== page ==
Young cooks can learn about cooking in the Civil War era. Through words and pictures, with recipes and instructions, they will learn to make chicken shortcake, collard greens, cornbread, potato salad, lemonade, peach cobbler, pound cake, buttermilk biscuits with gravy, fried apples, and more.
A collection of lullabies orally transmitted by African-American slaves revealing their hardships and sorrows as well as soothing notes of well-being and belief in a better time to come. Includes a sound disc.
"A man who cannot swim leaps off a slave ship into the dark water. A girl defies the law by secretly learning to read and write. A future abolitionist regains his will to live by fighting off his captor with his bare hands: "I will not let you use me like a brute any longer," Frederick Douglass vows. Drawing from authentic accounts, here is a chronology of resistance in all its forms: comical trickster tales about outwitting "Old Marsa"; secret "hush harbors" where Africans instill Christian worship with their own rituals; and spirituals such as "Go Down Moses," whose coded lyrics signal not just hope for deliverance, but an active call to escape."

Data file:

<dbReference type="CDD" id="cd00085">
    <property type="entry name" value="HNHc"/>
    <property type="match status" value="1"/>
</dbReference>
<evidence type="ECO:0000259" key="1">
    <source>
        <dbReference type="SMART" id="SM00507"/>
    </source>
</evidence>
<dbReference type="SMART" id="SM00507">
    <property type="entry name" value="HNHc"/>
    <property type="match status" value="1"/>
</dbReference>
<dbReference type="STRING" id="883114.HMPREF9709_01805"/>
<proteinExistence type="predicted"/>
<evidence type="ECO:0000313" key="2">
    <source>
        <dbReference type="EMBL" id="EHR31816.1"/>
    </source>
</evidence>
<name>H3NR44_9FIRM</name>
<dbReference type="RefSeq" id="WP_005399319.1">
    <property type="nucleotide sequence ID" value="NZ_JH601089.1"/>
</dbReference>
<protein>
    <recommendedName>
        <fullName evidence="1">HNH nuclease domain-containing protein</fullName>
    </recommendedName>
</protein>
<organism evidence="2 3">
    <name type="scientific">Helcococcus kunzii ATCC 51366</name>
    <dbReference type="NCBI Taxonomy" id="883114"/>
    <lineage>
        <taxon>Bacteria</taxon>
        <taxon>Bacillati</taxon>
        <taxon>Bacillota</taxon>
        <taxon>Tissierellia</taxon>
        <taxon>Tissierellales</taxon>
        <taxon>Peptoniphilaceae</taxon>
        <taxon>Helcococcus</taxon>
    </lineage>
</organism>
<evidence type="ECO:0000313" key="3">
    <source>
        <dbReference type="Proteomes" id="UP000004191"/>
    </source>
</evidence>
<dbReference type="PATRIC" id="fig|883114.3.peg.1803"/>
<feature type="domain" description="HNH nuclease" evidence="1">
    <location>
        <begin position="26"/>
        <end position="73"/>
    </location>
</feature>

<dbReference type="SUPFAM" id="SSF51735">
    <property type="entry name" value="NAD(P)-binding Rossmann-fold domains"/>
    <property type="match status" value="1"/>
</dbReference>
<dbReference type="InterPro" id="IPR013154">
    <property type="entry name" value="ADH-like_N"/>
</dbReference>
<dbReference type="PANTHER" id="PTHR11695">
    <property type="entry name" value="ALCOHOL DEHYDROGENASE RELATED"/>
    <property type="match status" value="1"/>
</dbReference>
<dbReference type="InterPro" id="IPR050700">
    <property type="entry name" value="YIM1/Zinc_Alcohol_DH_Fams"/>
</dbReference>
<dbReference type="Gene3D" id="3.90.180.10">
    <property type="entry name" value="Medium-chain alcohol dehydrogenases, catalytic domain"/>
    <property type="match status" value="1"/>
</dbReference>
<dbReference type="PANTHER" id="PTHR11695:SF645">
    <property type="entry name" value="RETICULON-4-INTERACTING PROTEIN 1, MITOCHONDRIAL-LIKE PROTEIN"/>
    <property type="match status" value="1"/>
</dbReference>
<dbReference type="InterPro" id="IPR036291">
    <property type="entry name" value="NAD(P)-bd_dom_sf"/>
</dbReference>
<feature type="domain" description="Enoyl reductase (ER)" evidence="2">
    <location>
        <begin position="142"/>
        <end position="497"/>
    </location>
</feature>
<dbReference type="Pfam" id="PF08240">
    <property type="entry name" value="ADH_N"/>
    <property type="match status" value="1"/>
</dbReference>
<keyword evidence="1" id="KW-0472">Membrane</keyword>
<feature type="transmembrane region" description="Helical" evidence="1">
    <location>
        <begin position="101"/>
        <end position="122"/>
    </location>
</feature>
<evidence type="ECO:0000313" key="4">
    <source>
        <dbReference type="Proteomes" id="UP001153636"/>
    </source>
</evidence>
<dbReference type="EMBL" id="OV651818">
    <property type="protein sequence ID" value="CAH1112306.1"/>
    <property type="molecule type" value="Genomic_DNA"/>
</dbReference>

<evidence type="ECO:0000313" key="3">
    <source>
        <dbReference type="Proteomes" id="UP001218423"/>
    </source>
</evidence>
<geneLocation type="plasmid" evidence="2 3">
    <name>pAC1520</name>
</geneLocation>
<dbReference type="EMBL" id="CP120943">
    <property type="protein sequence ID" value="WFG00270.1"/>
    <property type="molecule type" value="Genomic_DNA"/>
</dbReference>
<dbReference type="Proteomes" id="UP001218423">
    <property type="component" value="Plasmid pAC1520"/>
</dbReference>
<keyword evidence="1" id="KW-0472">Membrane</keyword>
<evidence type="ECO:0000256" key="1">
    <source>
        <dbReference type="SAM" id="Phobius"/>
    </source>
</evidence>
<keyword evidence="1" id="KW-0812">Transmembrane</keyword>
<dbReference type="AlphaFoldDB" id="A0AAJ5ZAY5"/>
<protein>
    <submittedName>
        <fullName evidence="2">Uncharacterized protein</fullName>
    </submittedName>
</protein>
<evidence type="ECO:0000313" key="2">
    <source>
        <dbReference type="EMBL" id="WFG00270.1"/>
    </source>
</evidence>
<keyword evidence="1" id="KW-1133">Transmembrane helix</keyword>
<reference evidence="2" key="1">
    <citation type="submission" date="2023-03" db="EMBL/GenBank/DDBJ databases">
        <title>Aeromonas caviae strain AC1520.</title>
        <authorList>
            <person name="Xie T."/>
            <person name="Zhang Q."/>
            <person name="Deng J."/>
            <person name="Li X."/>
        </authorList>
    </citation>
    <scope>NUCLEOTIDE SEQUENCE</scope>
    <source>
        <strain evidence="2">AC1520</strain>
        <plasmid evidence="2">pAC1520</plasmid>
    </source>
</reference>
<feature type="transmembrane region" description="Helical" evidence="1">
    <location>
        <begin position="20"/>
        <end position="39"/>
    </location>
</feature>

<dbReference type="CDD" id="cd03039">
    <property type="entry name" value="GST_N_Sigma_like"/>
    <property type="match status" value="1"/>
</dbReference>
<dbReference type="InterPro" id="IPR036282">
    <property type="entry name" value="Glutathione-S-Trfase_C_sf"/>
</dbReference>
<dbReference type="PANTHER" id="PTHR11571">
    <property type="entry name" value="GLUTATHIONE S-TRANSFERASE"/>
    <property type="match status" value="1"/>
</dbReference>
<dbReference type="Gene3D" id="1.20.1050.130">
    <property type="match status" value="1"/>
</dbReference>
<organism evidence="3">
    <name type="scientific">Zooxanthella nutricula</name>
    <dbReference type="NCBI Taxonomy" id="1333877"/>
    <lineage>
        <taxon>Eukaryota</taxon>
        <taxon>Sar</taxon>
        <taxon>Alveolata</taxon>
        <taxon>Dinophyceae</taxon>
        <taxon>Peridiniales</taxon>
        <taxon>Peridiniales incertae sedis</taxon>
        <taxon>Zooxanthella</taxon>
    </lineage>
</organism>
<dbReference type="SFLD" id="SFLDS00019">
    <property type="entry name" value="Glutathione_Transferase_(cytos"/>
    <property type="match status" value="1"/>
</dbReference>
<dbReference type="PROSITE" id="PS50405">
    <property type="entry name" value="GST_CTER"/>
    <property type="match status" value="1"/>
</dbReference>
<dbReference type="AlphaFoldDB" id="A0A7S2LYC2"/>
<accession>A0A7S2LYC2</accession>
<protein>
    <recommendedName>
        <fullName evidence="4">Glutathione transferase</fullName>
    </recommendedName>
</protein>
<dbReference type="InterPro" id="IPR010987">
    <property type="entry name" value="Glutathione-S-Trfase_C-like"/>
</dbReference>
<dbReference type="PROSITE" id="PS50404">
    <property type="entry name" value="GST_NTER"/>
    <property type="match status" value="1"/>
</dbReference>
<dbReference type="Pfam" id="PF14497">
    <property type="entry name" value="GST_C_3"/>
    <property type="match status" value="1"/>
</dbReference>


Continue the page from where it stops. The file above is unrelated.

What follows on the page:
(From the publisher's description)
This news of being named an [ALA] Alex Award winner is especially sweet because I, personally, know what it means to be included into a world of free access to books, which has been my real family since the first day of the first grade, when I stepped into the bookmobile.